Microsoft Potential Purchase of TikTok
Source: Fox Business Interviewer: Liz Claman
AUGUST 21, 2020
Liz Claman: Microsoft charging higher in this final hour of trade. We’re looking at gains of two point three percent. Microsoft is adding 30 points to the Dow Jones Industrials at this hour as investors appear to applaud the news we broke right here on Fox Business yesterday. ByteDance sources are telling us that Microsoft will be, “the white knight” to seal an acquisition deal with TikTok, the wildly popular social media app. Sources tell us that a signed deal to buy the U.S. assets of the Chinese owned TikTok company will be done by the September 15th deadline that President Trump imposed. But will a signed deal, whether with Microsoft or another suitor, save TikTok from getting banned in the U.S.? We now turn to a man intimately involved with the administration’s potential bans of both TikTok and Tencent’s WeChat, U.S. Undersecretary of State for Economic Growth, Keith Krach joins us exclusively from the White House. Fmr. Mr. Under Secretary, thank you so much for joining us. Let me get right to the point about this. If Microsoft or Oracle or some other dark horse does get a signed and binding deal to buy TikTok’s U.S. assets by September 15th, will the administration accept that?
Keith Krach: Well, Liz, it’s great to be back on your show. That final decision is up to the president. Obviously, it’s a race against the clock. And, you know, it’s about more than just two companies, TikTok and WeChat. What it’s really about is three things. It’s about the Communist Party’s surveillance state and 5G is the backbone. These apps are appendages, as well as clouds. And so it’s also about that great China firewall where all data can go in, but none come out. And then all the propaganda come out. But the truth cannot come back in. And it’s also about reciprocity, because our apps aren’t allowed in China. You know, you look at YouTube or Google search. So this is part of a comprehensive effort that Secretary Pompeo recently announced called the Clean Network. And he announced the expansion of that with the launch of five new clean initiatives. So Clean Apps is one of them. Clean Store, Clean Cloud, Clean Carrier and Clean Cable — underwater cable.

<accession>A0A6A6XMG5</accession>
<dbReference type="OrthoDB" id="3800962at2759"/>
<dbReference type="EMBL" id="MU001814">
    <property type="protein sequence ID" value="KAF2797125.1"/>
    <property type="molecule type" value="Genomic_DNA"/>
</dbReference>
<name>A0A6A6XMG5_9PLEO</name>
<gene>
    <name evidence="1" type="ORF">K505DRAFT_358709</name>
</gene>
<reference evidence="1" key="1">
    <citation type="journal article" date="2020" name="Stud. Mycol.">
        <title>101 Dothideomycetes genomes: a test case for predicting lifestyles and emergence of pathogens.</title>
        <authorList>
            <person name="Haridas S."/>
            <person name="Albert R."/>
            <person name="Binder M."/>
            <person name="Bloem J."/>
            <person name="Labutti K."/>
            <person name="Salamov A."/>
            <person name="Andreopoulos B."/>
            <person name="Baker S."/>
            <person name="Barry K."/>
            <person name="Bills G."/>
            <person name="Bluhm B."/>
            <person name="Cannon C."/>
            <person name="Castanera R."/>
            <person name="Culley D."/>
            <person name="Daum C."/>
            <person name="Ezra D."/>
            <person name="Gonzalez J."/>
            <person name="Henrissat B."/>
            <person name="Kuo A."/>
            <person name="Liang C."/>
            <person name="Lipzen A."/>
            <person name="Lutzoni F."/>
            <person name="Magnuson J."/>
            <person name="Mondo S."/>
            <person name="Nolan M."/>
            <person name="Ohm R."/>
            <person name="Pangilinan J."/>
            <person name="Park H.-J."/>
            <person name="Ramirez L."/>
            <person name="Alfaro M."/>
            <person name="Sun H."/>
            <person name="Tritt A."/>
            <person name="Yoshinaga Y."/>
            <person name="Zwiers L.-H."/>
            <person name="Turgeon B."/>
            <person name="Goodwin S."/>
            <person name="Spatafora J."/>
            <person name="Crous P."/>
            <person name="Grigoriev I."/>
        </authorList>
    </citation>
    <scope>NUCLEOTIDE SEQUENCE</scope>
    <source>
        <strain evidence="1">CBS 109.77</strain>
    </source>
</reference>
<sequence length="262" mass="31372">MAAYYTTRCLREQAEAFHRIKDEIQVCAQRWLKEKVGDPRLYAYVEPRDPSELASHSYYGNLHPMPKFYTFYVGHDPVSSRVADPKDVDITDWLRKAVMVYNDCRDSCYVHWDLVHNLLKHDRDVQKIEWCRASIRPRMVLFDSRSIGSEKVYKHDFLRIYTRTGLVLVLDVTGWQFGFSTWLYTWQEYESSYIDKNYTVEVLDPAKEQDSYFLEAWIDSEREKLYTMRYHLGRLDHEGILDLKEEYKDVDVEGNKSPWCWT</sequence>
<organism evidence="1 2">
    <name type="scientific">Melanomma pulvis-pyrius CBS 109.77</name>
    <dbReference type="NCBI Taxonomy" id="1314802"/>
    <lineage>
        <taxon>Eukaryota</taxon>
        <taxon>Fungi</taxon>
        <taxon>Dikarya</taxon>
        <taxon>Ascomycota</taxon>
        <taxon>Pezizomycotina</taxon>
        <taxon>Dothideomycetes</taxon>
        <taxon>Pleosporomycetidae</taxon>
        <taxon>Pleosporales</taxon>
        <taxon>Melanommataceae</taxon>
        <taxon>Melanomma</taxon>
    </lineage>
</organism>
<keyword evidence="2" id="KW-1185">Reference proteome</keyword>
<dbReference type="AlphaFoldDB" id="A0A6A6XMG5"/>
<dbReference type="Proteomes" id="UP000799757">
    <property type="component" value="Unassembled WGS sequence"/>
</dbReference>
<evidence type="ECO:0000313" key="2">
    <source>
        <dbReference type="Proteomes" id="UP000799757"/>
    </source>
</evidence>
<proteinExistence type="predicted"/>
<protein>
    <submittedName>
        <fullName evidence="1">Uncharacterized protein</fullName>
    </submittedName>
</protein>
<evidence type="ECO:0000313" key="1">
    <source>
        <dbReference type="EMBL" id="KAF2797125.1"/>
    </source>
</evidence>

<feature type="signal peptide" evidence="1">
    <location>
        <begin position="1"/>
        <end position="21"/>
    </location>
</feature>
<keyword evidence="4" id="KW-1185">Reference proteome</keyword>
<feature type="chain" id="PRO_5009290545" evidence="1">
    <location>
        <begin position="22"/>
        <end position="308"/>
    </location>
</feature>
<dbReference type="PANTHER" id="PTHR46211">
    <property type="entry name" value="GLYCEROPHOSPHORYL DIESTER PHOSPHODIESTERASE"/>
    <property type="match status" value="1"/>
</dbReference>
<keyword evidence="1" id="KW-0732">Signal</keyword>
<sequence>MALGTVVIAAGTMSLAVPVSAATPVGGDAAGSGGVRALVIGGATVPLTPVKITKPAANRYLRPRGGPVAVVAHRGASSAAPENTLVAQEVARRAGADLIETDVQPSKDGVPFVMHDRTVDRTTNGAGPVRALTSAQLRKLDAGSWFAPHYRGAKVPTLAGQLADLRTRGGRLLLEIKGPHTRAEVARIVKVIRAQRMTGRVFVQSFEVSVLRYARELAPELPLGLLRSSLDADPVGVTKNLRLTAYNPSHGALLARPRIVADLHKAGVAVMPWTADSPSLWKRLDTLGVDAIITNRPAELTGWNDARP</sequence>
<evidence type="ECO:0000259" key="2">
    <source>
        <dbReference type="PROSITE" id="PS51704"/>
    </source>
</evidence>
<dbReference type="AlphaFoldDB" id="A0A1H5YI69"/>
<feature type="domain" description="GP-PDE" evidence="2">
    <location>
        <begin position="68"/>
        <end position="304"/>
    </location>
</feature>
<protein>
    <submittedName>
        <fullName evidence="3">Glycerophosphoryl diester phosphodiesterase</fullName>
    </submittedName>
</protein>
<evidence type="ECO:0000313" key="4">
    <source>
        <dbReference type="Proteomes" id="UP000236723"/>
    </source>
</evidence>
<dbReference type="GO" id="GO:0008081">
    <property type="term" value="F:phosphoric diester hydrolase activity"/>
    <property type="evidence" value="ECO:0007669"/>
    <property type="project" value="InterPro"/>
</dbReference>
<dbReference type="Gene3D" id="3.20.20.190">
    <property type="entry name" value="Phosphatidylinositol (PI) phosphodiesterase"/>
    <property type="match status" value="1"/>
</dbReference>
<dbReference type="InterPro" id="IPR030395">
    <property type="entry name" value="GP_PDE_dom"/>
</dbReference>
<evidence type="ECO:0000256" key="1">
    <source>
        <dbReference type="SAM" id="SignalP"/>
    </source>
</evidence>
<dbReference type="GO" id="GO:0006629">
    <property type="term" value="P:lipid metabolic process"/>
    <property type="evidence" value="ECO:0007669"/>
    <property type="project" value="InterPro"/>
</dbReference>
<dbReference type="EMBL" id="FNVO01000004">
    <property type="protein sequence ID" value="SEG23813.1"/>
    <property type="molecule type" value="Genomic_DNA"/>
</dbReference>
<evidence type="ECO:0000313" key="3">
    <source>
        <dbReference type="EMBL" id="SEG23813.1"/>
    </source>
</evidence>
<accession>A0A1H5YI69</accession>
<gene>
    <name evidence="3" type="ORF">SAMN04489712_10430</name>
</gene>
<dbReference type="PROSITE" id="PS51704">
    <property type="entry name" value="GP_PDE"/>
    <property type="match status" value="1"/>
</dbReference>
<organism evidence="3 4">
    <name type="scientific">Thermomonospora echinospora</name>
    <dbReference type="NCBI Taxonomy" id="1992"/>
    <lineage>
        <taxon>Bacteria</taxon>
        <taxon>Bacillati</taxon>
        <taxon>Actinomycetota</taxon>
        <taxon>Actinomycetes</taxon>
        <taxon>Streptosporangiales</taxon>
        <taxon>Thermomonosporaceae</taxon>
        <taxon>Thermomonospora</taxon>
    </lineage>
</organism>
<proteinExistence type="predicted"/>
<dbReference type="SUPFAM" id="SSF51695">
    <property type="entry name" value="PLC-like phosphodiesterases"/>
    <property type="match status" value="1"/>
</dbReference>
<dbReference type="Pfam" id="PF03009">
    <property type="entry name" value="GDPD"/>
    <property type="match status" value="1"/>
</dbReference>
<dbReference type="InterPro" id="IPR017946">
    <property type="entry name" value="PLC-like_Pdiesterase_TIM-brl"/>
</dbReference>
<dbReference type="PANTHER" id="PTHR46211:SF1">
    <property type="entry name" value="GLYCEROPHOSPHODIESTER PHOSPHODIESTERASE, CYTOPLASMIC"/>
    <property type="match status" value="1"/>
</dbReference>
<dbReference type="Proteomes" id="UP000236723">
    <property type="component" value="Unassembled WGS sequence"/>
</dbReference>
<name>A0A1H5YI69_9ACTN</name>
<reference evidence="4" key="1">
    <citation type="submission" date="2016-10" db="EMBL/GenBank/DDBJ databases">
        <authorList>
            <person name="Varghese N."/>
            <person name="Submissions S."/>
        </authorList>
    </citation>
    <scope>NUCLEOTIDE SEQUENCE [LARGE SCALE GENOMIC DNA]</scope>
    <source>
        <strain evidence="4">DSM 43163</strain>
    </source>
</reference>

Liz Claman: OK, well, what are the key issues that you’re looking for in terms of approving? Again, my sources are telling us here at Fox Business it’s Microsoft. So if Microsoft were to come and say, look, we’ve got a binding signed deal, what are you going to sift through and look specifically for to say, OK, that’ll do it?
Keith Krach: Well, I think always the most important thing, Liz, you know, after spending 30 years in Silicon Valley, it’s about the people. So you’ve got to make sure that it’s Americans that are running the show. And then the second one is the data — to make sure that’s not going back to Beijing because they can take advantage of their National Intelligence Act, that requires them to turn over any data. And then the third thing is in terms of any algorithms and those kind of things. And these are complicated deals to put together. No doubt it’s going to be a challenge to beat that clock.
Liz Claman: You’re a Silicon Valley guy. Yes, you founded Ariba Networks. You’re the CEO, formerly of DocuSign. You know how these deals go, though. If Microsoft or whoever were to present this one sheet deal but asks for more time to actually close because, as you say, it is technically very tough to sort of surgically separate an appendage or an arm of a company. How long an extension is the administration willing to grant?
Keith Krach: By the way, here again. That’s a decision for the president. And, you know, in my past, I’ve been courted by Microsoft in terms of acquiring one of our companies. And I would say it does not happen overnight. There’s so much due diligence that has to be done. Now, you know, I mean, Microsoft and other suitors that they’re talking about are highly capable of accelerating it. But it’s going to be a challenge for anyone, Liz.